I'm making a list of tunes that you can play forever. I don't have a lot of them yet. My goal is that I will suggest some friends and I have a jam where we play the tunes on the list instead of going around the circle. We'll play each one for 15 or 20 minutes straight until we go completely loopy. Here's what I've got so far, and yes, almost any tune really could make such a list, but this is what I've got so far:
Dandy Lusk - It has that quality of being a simple tune without a lot of stuff in it. You can play the B part high or low, so you can go back and forth with something to look forward to the next time.
Jim Armastead - Also a simple tune. It has a way of resolving one part into the next in a way that makes you never feel like you can stop it.
Mummers March - (Not sure I got the title right.) I don't even think this is a whole tune. It's so unsatisfying you keep playing hoping it will turn into a real tune.
Long Train - It's one of those two-key tunes so once you get to the end of the B part, you just have to play the A part to try and resolve it, but once you get to the end of the A part, you have to go into the B part. You can't end this tune. But unlike another two-key tune we play, Puncheon Floor, it's not saccharine.
Five Miles from Town - It sounds like a train. If it's a train, it must go on forever.
I'm gonna have to look them up on youtube...don't know any of them...but I do love forever tunes, so I'm gonna check 'em out.
Free Bird? Jessica?
Sorry, I'm not making light, I just don't have anything in mind immediately. Though I would think most any OT song would qualify. "Ducks in the Millpond" maybe.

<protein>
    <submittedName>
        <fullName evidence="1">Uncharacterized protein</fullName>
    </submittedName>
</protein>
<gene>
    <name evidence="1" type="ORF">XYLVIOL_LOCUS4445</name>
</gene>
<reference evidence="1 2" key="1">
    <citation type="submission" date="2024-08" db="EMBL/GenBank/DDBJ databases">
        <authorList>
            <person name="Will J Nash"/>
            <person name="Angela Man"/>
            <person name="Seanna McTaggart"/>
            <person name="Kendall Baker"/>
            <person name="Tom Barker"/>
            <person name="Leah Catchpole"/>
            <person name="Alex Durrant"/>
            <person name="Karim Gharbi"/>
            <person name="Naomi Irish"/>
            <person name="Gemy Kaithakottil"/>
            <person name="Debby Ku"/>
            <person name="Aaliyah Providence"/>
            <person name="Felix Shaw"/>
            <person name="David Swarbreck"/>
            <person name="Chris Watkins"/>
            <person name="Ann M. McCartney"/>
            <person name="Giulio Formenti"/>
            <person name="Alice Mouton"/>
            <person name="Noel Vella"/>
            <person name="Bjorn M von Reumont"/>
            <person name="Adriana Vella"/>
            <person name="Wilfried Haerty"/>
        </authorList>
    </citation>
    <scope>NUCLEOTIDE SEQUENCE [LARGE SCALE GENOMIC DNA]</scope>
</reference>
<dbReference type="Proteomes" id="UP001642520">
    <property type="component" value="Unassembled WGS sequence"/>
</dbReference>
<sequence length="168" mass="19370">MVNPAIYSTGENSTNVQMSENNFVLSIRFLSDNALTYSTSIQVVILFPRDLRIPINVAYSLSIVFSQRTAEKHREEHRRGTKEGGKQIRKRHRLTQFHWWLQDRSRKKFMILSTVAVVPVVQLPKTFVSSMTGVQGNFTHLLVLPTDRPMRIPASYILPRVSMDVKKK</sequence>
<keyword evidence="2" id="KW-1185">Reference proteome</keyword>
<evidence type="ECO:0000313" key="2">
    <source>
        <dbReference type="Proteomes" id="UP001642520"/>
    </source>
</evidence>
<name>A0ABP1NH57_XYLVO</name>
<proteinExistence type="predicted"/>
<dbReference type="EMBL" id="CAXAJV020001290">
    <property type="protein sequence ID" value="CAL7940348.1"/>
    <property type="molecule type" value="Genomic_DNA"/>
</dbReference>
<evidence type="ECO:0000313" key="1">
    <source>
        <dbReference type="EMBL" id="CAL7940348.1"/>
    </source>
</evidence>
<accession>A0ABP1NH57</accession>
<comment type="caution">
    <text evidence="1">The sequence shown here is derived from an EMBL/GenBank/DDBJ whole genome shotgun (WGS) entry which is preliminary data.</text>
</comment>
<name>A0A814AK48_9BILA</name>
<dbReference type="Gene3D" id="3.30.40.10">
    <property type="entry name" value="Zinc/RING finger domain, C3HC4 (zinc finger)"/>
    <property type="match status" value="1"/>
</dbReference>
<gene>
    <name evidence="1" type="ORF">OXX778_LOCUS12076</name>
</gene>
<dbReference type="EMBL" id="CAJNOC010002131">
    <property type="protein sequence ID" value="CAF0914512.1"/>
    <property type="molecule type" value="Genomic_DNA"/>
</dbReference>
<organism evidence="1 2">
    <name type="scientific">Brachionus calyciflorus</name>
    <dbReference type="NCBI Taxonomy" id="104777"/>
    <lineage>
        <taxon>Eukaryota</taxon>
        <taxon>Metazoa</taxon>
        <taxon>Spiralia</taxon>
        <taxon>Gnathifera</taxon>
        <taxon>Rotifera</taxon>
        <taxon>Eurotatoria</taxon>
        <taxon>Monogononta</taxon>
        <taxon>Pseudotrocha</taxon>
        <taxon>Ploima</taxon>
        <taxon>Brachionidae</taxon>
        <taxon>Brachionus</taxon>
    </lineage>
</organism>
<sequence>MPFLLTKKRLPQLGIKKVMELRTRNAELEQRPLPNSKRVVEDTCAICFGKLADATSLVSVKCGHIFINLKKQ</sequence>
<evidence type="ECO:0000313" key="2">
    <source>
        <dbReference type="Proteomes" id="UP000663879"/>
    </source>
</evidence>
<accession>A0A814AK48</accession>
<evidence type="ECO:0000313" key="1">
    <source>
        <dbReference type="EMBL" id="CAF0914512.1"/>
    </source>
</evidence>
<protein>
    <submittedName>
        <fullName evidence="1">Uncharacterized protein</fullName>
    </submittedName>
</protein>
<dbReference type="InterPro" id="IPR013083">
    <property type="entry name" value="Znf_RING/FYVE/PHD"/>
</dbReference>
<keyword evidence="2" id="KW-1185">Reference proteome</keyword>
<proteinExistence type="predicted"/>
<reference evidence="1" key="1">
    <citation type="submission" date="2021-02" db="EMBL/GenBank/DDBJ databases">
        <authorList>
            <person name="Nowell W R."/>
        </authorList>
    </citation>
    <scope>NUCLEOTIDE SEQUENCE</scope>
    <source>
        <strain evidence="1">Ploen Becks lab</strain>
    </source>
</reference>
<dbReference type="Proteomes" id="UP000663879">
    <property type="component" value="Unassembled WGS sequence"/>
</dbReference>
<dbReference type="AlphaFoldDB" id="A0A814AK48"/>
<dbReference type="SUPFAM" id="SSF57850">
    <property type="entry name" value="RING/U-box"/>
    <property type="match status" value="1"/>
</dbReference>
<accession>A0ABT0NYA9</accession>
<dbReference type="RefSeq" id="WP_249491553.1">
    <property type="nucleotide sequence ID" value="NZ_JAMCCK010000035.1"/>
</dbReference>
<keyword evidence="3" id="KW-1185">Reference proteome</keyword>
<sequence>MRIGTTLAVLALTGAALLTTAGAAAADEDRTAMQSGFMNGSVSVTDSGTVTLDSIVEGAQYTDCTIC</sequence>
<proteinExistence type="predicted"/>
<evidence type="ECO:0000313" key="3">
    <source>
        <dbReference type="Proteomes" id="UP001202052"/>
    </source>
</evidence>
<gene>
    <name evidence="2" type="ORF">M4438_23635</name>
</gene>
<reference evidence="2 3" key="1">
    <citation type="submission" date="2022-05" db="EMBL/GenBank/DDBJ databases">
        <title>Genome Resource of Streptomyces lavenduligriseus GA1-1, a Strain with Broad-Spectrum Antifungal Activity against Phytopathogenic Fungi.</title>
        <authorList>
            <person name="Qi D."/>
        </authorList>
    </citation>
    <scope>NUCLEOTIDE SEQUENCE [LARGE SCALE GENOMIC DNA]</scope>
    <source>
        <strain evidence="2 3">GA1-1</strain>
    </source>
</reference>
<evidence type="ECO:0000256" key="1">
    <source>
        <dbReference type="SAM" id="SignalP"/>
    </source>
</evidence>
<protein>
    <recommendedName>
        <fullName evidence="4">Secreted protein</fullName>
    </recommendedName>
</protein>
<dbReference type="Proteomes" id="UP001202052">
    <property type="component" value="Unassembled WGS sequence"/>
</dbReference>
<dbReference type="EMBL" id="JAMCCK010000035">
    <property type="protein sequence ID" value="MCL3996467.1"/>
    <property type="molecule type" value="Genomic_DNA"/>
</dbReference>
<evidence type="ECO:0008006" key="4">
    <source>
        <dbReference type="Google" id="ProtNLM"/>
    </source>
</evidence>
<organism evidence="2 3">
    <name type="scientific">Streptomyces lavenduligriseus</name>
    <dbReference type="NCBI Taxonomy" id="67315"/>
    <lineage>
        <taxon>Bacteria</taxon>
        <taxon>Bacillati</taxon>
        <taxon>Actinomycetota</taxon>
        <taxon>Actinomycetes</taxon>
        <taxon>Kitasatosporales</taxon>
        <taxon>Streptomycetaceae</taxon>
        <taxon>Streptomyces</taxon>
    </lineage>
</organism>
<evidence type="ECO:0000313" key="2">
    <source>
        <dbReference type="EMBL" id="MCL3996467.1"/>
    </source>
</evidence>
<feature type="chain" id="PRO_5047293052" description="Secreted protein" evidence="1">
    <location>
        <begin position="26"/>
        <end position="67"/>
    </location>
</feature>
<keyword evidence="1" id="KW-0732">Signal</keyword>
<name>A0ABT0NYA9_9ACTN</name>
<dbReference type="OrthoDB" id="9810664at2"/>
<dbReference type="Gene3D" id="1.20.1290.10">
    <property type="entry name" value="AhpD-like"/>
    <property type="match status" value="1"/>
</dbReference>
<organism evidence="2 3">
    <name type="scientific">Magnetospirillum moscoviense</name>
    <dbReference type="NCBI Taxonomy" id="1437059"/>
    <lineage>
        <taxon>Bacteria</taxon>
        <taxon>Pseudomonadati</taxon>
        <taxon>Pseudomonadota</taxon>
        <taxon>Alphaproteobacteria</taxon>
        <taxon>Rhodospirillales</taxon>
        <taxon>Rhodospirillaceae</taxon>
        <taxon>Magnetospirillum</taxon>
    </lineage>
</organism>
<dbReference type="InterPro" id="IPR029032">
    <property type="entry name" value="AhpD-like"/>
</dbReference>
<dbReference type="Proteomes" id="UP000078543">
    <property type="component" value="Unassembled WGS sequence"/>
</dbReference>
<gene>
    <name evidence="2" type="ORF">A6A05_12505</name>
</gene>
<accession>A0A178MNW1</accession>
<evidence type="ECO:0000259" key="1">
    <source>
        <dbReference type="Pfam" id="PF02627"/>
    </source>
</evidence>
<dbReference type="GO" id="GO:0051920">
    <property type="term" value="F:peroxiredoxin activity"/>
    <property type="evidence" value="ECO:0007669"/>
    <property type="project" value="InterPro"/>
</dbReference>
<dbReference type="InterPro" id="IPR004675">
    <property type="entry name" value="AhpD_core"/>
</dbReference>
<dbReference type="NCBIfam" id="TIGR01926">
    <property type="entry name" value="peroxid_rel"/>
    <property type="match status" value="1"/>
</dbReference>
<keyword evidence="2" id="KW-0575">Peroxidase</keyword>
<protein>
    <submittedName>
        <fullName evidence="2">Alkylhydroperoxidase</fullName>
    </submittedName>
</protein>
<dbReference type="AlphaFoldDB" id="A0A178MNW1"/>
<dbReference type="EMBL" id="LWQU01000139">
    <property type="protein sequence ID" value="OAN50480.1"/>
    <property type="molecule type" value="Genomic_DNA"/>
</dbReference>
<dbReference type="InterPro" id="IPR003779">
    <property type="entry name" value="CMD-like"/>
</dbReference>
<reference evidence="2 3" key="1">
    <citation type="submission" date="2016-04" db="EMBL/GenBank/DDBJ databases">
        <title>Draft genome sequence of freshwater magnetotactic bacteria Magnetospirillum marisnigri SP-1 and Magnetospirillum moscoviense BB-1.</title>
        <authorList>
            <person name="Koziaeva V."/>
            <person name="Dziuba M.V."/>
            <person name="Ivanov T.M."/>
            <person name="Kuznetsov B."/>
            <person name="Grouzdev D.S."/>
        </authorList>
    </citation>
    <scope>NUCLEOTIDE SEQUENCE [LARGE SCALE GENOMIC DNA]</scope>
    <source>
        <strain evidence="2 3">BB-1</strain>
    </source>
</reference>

Edit: Or, any of the "Sally Gooden", "Ida Red", "Pig in a Pen"-type tunes. They all have words, however much you want to sprinkle them amongst the numerous times around.
For Irish, I would always nominate Irish Washerworman/Swallowtail Jig
Edited by - Flat_the_3rd_n7th on 07/12/2021 19:15:24
Great tunes. Thanks for the links, Diane. I've heard the Five Miles from Town...didn't realize wht the name of that one was. The others I don't think I've heard...great-sounding tunes.
I think so long as the majority of players know the tune (or can catch on easily) many tunes would work. Its hard to suggest titles for another group though.
I like the idea of sustaining tunes for a full 15 minutes or so, though. And I think it would help get players out of the mindset of impressing each other, and just get "in the zone." It sounds boring until you do it. It's confidence building for newbies, and confidence busting for show-offs. You have to actually listen to each other.
Soldier's Joy. It moves up and down the scale with simplicity and energy. It falls naturally under the fingers when played in its now accustomed key of D (in earlier times it was supposedly played in C).
Lundy's "Ducks on the Mill Pond" has a great groove and I like to double each section so it is a two part contra dance length (32 bars rather than the 16 it is).
Mummers March stuck in my head. finally figured it to be part of an old song called Singing the Travels...it was on an album by Silly Sisters (Maddy Prior and June Tabor), or that's what I thought.
SO it sounds like you're looking for tunes that you can play ad nauseum. If that's right, I have a few suggestions.
* Old Blue Sow, from Enos Canoy
* Sequatchie Valley fr. Bob Douglas
* Apple Blossom and other tunes from Lusk, Gribble & York
* Nine Days in Bethel fr. Tara Nevins
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